Well, well, well. Seems like the old junk/fancy lamp from previous post is still in working condition, the lamp lits up and the lens is fine too. I actually got to see things that haven’t been touched since the advent of digital photography- slides, microfilmed documents and a commemorative reel made especially for the celebration of Marjons 150th birthday.
I even stumbled upon something of special interest to me, as a person interested in the history of microcomputers- a slideshow that was part of a presentation about role of computers in education. You know, the thing that was used before there was PowerPoint and those horrid gradient backgrounds. Here are a few pictures, you can still see what’s what even that the backlight is messing with my phone big time.
Today I think I’ll make a small quiz:
What is this thing pictured above? Is it:
A) a piece of old junk
B) a microfilm reader
C) a fancy lamp
D) all of the above
The answer, of course is D. This old piece of machinery is one of our library’;s decommissioned microfilm readers, now residing in our archives. I’m not certain if it’s working, even that it looks fairly intact. We plan to turn it into a fancy lamp if we can make the underside light to work.
This label comes from one of the donations from one of the former staff members. It is for a company that supplied medical and science equipment, most famously skulls and skeletons. They were operating in late 18th century and yes, it was a time when you could just go out and buy yourself a human skeleton neatly packed in a box for your convenience. Crazy, huh?
We were sent a whole box of vintage Marjon badges. They are blue with gold coat-of-arms and it says ‘blue’ at the top. What were they for? I’ve no idea. They are all unused and unopened. Did I mention that there is a WHOLE box of those?:-)
Sometimes the archives seem to be a catch-all for random stuff that gets cleared out from somebody’s office. Like this issue of Executive Post- a publication from PER.
‘So what?’ you could say. ‘Shouldn’t the university be in possesion of those?’ Certainly, but this particular issue is exactly as old as I am. Uh-oh, somebody is way behind cleaning in their office.:-)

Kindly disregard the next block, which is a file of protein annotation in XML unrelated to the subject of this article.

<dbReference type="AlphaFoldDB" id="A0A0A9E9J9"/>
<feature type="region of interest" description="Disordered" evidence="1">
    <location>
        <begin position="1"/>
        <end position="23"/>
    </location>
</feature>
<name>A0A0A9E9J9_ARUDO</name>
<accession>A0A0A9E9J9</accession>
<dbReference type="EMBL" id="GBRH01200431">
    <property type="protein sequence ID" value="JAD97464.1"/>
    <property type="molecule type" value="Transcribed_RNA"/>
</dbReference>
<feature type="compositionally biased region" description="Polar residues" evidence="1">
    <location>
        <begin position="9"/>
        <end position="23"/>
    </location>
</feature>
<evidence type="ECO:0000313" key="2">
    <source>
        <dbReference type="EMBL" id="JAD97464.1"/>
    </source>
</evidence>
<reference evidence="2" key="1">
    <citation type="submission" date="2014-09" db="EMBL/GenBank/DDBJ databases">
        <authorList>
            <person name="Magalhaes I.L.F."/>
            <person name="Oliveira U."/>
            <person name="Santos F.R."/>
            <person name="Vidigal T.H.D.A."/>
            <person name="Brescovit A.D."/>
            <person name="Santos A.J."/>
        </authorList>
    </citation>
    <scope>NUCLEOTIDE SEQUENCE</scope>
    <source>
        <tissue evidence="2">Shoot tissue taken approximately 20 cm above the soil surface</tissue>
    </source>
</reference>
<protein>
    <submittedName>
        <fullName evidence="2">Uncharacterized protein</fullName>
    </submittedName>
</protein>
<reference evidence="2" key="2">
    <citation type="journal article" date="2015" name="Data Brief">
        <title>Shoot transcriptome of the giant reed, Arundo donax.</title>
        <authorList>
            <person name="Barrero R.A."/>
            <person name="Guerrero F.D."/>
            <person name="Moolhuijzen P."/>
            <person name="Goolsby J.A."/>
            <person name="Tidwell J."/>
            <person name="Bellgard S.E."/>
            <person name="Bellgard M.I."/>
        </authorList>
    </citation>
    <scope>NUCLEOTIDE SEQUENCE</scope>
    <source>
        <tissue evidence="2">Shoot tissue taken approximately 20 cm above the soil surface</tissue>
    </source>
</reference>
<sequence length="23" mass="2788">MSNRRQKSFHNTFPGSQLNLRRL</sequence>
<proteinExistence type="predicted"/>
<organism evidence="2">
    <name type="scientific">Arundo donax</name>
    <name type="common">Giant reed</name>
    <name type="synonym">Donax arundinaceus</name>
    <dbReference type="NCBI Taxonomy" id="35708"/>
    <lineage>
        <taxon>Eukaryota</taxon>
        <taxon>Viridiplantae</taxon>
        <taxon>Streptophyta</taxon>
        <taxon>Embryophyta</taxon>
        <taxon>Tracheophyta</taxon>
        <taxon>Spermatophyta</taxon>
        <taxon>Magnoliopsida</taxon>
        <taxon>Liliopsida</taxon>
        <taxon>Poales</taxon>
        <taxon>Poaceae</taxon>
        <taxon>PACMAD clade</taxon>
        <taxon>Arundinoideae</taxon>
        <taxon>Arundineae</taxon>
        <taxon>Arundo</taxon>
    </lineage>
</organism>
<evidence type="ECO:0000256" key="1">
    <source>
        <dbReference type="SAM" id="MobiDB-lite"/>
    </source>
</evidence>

On unrelated note: hey, PER people! Do you have anything that this starving artist could do?:-P
A private record made at Marjon
What would you donate to archives? Documents? Letters? Publications? Sure, that’s what we usually get. Unlkie other archives we also accept objects, like uniforms, badges, plaques. Stuff that is more likely to be found in museums. Also on ebay, if the original owner was famous, with a price tag to give Blill Gates a heart attack.:-)
Some things arrived that used to belong to John Atkinson, who was Marjon student in the years 1959-1962. And for the most part, those are typical things, a small tower of year books, a really long group photo, some copies of his letters. He wasn’t a celebrity, just a music teacher doing his best to inspire his students. His only chance at fame was shot down when BBC (which he used to fondly refer to as ‘Berlin Broadcasting Company’) wouldn’t put him on the box.
But there is one thing that is unique among his things. You open an envelope and there is this vinyl record inside. The label says: Ascension Day 1959, Sung Eucharist. A private recording of him singing. Not only were his words given to us, or the likeness in the old picture, but also his voice. Hey Mister Atkinson, aren’t you glad? ‘Non omnis moriar…’
In literature as well as in real life, geography has a great influence on people. And the reason I am talking about it now is the thoughts of alumni that visited the archives recently. They were the ones who started studying in Chelsea and underwent the transition to Plymouth.
Imagine you signed up for this:
Marjon Chelsea entrance
And it turned into this:
Marjon Chelsea entrance
Imagine leaving the place you know one summer and returning to it in autumn. Only to realize that it changed looks and location. You’re no longer walking the grounds that were there since Coleridge had his ‘crazy’ ideas about educating the poor. No more stories of Lady Stanley’s ghost and no more walls to jump.
Instead there is a site under construction, brand new buildings built in modern fashion and a whole lot of space surrounding the place. Imagine you joined one of the oldest schools in England, with the buildings to prove it, only to have it completely changed, seemingly overnight. The college had ran the course of history, the old gave way to the new.
But it doesn’t meant that the old is gone. The new Marjon site was designed to remind us where we came from. Behold the cloisters, old and new:
Marjon Chelsea entrance
The old library and former training school with our legacy building- the chaplaincy centre:
Old library and chaplaincy centre
As for the ghosts…well, they say that the third floor of the library is haunted and some people would not go there alone. Although I never felt anything otherworldly over there. Maybe some day…